Seventy-year-old Anahit Lalayan has been living at Vanadzor Old Age Home (VOAH) for the last three years. Originally from Yerevan, Anahit had a rather tough childhood. Prior to VOAH, she was widowed and alone; her stepchildren used to only visit about once a year.
Anahit’s father died in a car accident when she was just 14. She was the eldest child in her family and at 21 she started working at the Arabkir Clock Factory to help support her sister and brother. Three years later, she started working at a factory that produced notebooks.
“In 1976, I got a job at a shoe factory; I was assembling shoes. In 1979, I went to a textile factory then, in 1982, I started to work at a factory for souvenirs and strung necklaces out of beads. Everywhere I worked, I stayed for three years,” said Anahit. “I don’t know why. I guess I always wanted something different, eventually.”
In 1984, she graduated from Metropolitan College and found a job that she stuck with, working as an assistant train conductor until 1991. She stopped when she married her husband Grigor, who was 14 years her elder and stayed home to raise his children.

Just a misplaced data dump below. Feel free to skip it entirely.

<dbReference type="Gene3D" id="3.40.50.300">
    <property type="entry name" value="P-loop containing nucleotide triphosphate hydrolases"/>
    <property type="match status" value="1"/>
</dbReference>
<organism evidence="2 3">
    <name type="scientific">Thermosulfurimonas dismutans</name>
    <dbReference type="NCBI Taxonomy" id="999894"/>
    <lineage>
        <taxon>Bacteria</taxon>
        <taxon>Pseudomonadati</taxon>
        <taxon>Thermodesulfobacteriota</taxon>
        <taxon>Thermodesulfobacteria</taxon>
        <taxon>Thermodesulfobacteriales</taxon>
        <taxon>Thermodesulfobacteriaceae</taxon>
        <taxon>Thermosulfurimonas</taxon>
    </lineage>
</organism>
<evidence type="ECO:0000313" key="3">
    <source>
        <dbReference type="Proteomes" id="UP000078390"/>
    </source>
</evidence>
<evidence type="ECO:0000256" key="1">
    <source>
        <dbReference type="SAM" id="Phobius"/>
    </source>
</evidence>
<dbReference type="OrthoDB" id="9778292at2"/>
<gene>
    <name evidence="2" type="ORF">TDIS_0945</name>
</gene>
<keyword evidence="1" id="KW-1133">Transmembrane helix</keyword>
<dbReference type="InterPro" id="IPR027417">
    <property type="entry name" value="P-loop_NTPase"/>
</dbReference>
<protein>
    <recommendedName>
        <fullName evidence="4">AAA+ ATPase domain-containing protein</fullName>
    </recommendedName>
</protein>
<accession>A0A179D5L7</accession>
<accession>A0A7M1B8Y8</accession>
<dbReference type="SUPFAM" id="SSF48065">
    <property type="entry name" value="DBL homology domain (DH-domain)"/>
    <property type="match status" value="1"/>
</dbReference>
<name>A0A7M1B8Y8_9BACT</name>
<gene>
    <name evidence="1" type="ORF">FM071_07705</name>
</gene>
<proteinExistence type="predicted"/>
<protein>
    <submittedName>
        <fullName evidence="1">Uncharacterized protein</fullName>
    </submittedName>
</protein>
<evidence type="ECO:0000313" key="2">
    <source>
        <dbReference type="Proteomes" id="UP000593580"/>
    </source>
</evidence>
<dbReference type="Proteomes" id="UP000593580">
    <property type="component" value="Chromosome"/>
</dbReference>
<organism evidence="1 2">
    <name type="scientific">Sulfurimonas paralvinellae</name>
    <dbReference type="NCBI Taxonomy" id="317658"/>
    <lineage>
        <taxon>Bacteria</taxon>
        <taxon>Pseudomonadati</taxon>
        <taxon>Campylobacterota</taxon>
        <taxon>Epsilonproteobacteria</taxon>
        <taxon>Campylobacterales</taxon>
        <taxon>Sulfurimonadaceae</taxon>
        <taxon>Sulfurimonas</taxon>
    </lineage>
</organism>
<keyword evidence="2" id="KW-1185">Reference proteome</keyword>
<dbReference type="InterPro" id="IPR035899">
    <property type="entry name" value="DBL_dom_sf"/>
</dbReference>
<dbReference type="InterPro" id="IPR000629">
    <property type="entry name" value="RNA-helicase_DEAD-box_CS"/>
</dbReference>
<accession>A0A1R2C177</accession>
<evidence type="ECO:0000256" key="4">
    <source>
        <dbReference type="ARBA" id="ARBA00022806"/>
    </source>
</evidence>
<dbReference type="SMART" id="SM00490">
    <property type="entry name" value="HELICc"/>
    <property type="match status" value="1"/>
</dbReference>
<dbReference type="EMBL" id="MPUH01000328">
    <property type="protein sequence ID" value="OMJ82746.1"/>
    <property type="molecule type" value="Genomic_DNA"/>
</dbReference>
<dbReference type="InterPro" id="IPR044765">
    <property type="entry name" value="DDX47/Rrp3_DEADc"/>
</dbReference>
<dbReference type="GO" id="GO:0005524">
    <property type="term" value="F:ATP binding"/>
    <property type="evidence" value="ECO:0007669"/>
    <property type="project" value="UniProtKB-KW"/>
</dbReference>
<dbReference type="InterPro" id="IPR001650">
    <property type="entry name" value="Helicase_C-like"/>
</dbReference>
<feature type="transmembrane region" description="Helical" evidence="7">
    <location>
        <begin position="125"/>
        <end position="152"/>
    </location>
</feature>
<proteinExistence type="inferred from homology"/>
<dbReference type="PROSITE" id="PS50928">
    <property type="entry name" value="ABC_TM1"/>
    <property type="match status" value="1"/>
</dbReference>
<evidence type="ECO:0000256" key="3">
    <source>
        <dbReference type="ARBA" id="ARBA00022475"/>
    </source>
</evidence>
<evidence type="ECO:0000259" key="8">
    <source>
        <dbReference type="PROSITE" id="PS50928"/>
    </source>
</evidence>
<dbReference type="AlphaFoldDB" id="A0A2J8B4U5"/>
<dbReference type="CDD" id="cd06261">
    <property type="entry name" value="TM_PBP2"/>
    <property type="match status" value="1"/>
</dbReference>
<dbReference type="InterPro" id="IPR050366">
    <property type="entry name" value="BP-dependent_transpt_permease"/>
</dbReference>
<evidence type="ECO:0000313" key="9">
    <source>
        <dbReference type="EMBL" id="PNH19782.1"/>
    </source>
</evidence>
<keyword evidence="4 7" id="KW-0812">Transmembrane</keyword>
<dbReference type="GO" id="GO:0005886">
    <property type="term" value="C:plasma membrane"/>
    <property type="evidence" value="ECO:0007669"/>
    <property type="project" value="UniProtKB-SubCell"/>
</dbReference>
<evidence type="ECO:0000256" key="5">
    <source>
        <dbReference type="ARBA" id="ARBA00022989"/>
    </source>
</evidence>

“He had four kids—not little kids, but they were young. I was his third wife,” said Anahit. She and Grigor were married for 28 years. “I didn’t want to be a burden for his children after his death so I came here.”
As a child, Anahit dreamed of becoming a famous singer. For years, she was a member of a singing group and even performed at an army officer’s home in Yerevan during Soviet times. Still fond of it, she now gives mini-concerts to her contemporaries at VOAH from time to time. She also gives lessons in national and folk music and teaches others how to sing together in a choir.
“It’s very good here,” said Anahit. “The director treats me well and everyone is very lovely. I feel so good here.”